Thursday, July 9, 2020 -
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Pebbles from heaven

Dear Tzviling,

Thank you for your column. I have a question regarding wealth. I grew up in a home of modest means. I was always taught that wealth can be distractive. And yet, in a recent class I learned about the fabulous wealth that went into the building of the Holy Temple. Wouldn’t G-d be more impressed with simplicity?
Mindy (via e-mail)

Dear Mindy,

Thank you for your letter. You ask a very good question. Allow us to answer with a story about pebbles from Heaven.

Some years ago, a rich Israeli businessman — we will call him Uri — was on the top of the world. He was a multi-millionaire, touring the globe, enjoying the best hotels, restaurants, cars and anything that money could buy. He was a self-made-man who loved his creator (i.e. himself). He was arrogant, cold, tough and boastful. But a number of years ago, like many others, he made major investment mistakes, and began to lose his fortune. In mere months, every penny he had saved and slaved for, was gone. He was now a pauper. And after he liquidated all his assets and sold his house to pay his debts, he still owed 17,000 shekels to the Israeli Revenue Service.

He decided to ask an old friend for a loan. He went up to his friend’s office at the 49th floor of the Azrieli center in Tel Aviv. His friend gave him 17,000 shekels, and Uri left the office.

After he left the office, he decided to walk around and have a look. After a few minutes of strolling, he noticed a set of stairs leading up to a large metal door, which he ascended. As he opened the door, a cold autumn wind blew into his face. It was the door leading to the roof. “Why not?” he thought to himself as he went out.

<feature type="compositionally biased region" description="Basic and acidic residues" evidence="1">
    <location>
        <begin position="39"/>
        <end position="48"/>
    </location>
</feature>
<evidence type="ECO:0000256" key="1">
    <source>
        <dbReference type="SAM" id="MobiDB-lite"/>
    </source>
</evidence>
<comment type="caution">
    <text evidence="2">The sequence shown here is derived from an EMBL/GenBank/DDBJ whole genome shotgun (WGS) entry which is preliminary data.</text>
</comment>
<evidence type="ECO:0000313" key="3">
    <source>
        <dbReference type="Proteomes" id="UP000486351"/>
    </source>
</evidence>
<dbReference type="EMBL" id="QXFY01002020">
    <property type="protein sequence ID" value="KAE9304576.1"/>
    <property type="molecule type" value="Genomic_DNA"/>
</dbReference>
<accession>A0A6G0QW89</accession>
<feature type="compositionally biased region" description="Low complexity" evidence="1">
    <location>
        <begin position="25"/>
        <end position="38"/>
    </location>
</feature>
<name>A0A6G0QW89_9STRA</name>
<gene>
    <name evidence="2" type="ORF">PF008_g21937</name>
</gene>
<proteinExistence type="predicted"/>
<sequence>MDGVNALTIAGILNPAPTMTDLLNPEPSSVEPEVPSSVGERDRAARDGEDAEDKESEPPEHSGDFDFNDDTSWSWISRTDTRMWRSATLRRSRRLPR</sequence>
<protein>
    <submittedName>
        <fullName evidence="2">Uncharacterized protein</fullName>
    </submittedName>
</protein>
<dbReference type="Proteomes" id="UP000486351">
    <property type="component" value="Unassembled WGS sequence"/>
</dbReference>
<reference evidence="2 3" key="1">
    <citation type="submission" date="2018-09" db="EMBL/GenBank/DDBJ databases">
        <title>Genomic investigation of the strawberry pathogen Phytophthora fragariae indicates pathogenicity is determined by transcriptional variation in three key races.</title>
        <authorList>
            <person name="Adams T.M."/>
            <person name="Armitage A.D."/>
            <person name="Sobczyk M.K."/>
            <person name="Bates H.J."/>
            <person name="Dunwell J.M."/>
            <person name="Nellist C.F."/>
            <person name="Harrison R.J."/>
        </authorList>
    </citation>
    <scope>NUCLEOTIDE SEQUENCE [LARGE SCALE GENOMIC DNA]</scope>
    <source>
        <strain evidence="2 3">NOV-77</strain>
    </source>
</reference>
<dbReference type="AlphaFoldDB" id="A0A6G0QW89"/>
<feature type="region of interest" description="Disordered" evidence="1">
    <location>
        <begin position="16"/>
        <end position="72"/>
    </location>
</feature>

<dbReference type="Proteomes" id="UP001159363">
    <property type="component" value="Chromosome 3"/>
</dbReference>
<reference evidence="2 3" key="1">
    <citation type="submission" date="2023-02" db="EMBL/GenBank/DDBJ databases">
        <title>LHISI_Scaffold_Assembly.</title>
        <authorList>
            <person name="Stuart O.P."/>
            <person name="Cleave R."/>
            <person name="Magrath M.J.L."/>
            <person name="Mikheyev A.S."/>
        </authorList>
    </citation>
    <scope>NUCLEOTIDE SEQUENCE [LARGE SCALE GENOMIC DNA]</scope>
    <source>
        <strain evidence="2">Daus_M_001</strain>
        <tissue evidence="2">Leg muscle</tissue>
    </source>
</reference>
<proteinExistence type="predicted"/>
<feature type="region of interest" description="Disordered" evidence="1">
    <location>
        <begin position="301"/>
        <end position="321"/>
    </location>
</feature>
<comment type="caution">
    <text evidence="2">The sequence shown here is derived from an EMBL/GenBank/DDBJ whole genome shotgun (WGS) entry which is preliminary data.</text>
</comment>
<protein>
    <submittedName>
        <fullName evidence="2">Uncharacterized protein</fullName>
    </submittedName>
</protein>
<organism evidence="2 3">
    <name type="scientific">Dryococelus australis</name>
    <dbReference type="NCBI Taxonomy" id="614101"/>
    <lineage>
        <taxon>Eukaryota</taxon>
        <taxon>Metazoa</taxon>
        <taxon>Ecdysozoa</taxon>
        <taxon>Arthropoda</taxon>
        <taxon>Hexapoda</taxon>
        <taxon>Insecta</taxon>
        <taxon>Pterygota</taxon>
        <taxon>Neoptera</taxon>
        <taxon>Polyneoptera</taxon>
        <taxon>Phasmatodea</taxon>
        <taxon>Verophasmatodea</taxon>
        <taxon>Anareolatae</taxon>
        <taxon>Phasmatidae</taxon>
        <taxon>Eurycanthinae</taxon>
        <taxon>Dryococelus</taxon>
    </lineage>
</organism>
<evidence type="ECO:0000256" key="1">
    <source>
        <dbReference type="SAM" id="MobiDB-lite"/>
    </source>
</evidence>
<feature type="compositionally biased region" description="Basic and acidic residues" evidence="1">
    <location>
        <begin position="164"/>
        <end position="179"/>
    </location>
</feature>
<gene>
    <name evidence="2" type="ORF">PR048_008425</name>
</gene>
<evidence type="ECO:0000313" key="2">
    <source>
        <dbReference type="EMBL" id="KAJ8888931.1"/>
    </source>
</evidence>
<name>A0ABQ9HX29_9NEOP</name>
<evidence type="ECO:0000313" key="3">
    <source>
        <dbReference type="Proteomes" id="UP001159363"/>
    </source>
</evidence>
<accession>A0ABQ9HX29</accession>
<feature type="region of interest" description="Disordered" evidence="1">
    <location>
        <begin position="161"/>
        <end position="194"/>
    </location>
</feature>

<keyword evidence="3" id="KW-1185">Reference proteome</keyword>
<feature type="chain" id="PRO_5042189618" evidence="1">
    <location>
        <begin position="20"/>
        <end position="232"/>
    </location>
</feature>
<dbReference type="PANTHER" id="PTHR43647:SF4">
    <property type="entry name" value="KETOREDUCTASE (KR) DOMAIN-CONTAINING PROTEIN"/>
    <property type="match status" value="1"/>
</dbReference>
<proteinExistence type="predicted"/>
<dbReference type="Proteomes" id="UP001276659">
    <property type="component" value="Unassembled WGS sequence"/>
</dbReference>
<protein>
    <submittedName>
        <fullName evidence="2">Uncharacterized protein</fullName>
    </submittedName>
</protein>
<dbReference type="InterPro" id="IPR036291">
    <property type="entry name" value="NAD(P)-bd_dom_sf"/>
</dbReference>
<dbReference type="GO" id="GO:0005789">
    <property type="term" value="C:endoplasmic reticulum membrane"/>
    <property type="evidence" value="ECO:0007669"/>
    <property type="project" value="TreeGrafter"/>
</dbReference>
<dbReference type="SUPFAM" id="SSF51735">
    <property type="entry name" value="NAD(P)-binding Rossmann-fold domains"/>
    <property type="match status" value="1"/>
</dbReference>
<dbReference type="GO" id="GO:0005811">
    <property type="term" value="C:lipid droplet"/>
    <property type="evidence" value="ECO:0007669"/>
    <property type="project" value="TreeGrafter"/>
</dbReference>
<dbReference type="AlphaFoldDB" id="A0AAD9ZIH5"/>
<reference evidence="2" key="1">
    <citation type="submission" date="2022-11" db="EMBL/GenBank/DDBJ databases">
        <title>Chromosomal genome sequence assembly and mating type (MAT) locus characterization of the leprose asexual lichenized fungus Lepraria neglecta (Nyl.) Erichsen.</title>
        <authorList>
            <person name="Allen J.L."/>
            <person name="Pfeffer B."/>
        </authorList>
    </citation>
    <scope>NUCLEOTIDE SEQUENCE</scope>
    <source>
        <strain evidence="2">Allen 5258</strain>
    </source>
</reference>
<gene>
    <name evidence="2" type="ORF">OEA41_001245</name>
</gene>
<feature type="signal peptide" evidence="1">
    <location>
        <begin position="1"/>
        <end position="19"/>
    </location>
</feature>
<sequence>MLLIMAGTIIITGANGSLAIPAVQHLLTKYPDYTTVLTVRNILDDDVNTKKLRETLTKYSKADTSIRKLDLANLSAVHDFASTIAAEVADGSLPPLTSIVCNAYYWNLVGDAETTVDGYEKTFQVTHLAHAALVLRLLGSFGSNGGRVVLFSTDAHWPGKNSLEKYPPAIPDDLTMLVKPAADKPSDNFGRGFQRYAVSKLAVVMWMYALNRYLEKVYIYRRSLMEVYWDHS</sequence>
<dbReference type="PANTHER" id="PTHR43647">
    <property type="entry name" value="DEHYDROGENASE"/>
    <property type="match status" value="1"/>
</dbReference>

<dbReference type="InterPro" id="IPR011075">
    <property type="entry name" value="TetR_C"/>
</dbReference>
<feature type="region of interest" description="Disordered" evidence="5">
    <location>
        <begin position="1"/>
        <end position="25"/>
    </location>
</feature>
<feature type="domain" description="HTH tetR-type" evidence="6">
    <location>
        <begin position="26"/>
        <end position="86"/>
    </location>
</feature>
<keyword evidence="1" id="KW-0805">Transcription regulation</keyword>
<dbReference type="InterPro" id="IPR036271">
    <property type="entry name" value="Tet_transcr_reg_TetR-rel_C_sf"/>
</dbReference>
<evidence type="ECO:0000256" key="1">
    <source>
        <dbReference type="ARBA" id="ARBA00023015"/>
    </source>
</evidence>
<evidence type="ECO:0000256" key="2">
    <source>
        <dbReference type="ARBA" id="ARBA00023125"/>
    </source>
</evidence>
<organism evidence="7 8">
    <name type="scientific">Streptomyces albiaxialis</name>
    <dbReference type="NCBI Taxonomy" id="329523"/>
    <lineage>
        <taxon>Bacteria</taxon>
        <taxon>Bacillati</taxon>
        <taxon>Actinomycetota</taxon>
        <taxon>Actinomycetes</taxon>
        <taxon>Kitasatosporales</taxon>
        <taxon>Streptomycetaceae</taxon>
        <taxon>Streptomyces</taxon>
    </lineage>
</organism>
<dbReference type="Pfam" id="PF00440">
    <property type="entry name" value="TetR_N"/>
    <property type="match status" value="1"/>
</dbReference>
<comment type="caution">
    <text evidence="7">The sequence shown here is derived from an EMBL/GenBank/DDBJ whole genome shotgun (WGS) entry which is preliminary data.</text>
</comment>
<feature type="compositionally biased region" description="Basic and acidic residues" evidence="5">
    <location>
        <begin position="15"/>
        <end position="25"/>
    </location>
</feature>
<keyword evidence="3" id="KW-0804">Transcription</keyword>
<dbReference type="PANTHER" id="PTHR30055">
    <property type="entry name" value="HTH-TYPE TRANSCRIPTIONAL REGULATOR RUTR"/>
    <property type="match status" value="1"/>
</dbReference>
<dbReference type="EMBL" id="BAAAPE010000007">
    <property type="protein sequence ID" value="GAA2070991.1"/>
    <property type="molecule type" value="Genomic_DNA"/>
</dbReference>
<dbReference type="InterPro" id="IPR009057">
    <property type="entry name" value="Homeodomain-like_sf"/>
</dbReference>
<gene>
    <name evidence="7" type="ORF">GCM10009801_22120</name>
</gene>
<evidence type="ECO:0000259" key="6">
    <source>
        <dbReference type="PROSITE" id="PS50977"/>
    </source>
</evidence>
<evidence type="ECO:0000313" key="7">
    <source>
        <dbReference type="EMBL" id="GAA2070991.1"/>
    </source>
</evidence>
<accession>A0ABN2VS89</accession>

Ah, it was beautiful! From here, he could see far into the distance; the Judean hills in one direction, the wide, vast Mediterranean sea on the other. He just stood there, thinking and trying to enjoy the weather when suddenly a loud thud behind him broke the silence. A quick glance revealed that the wind had slammed the door shut. He decided it was time to head home.

He went to the door and tried to open it, but alas, it seemed to be locked. He tried peering from all sorts of angles to locate a latch, all to no avail. So he began to pound on the door and when that didn’t work, he tried kicking it. Surely, someone would hear.

But no one did. The wind was getting stronger and colder and he wasn’t dressed for this. He looked around for some object to pound the door with, to attract attention and get out, but nothing worked. He still had a good hour before dark; people were probably still in their offices so he pounded, kicked and yelled, but there was no response.

When he took out his iPhone, he discovered that the battery was dead. Totally dead! Of all times for this to happen!

But he didn’t lose his composure. He had to work fast. He went to the edge of the building, peeked over the small protective fence and began waving his arms and yelling to the people far below. 

It became clear there was no way that anyone would notice him from 49 floors below. But he had to remain calm. It was his only chance. Soon it would be dark and really cold. And there was nowhere to get protection from the wind, which was getting colder by the minute.